That is until the Gestapo burst in, guns drawn, ordering everyone in the Secret Annex to remain where they stand. As the terrified family was surrounded someone in the audience gasped in shock — a genuine cry of bewilderment and despair. I felt it as well. No spoilers indeed. Those sneaky actors had actually lulled me into having hope for a good outcome from a story I already knew didn’t have one. For a few moments, I had forgotten how the Anne Frank story ends.

A Reflective Ride Home

On the way back to River Garden House, we passed one last connection to the Netherlands, a short walk up the street from the bed and breakfast. The Dutch Memorial, a gift from the Netherlands after WWII, is a token of appreciation for Stratford’s hospitality to 700 free men of Dutch birth who came to Stratford to form a battalion.

dutch-memorial-stratford

The Dutch Memorial in Stratford honours the heroics of Canadian soldiers who helped liberate the Netherlands during the Second World War. (Rod Charles/Vacay.ca)

From Landmark Walk in Exploring our Heritage, Stratford Strolls (published in 2005): After the occupation of Holland by Nazi armies, Canada invited free men of the world to use Stratford for a military training base. Queen Juliana of the Netherlands came four times to see them. Their “Kazerne” or barracks was a former furniture factory on Trinity Street. For this reason and the participation of the Perth Regiment in the liberation of Holland in 1945, there is a close bond between our countries. The pair of hands symbolizes Canada’s support; the dove is symbolic of the Netherlands.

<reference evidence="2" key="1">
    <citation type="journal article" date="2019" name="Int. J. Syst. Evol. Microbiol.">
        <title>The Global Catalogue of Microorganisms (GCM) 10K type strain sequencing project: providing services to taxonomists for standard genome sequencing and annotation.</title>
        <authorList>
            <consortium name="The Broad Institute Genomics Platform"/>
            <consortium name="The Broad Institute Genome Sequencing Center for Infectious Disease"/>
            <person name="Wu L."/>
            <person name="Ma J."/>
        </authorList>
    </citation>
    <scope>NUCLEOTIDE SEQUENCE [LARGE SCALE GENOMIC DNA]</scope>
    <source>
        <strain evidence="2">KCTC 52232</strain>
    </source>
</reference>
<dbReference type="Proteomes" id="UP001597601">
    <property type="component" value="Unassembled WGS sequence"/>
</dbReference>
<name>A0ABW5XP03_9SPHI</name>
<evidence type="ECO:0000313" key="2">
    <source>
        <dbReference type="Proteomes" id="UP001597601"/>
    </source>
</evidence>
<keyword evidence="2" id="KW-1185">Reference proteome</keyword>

It’s a touching memorial and one that summarizes both Canada’s and Stratford’s deep connection and commitment to the Netherlands. It also makes me feel proud to know that while the Frank family was doing their best to stay alive in the Secret Annex, Canadian soldiers and our allies were doing their best to reach them and so many others. As I said earlier, if Anne Frank were with us today I have no doubt she would love this city.

MORE ABOUT STRATFORD

Stratford Tourism: www.visitstratford.ca 
Address: 47 Downie Street, Stratford, ON
Phone: Toll free: 1-800-561-7926 (SWAN) / Local: 1-519-271-5140

MORE ABOUT STRATFORD PERTH MUSEUM

Website: www.stratfordperthmuseum.ca
Phone: 1-519-393-5311
Admission: Adults $5
Seniors & Students $4
Children (5-12) $3
Family $15
Anne Frank Exhibit: Click here

MORE ABOUT “DIARY OF ANNE FRANK” AT STRATFORD FESTIVAL

Website: www.stratfordfestival.ca

“Diary of Anne Frank” at Avon Theatre: Click here
Address: 99 Downie Street, Stratford, ON
Phone: Toll-free: 1-800-567-1600 / Local: 1-519-273-1600

MORE ABOUT ANNE FRANK HOUSE

Website: www.annefrank.org
Address: Prinsengracht 267, Amsterdam, the Netherlands
Phone: +31 (0)20-5567100


About the Author

Rod Charles
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Rod has previously worked for Canoe.ca and is currently freelancing for Huffington Post Travel. He’s also written travel articles for the Toronto Star and Up! Magazine. Living in Toronto but raised in the small central Ontario village of Holstein, Rod is a country boy at heart who has never met a farmer’s market he didn’t like.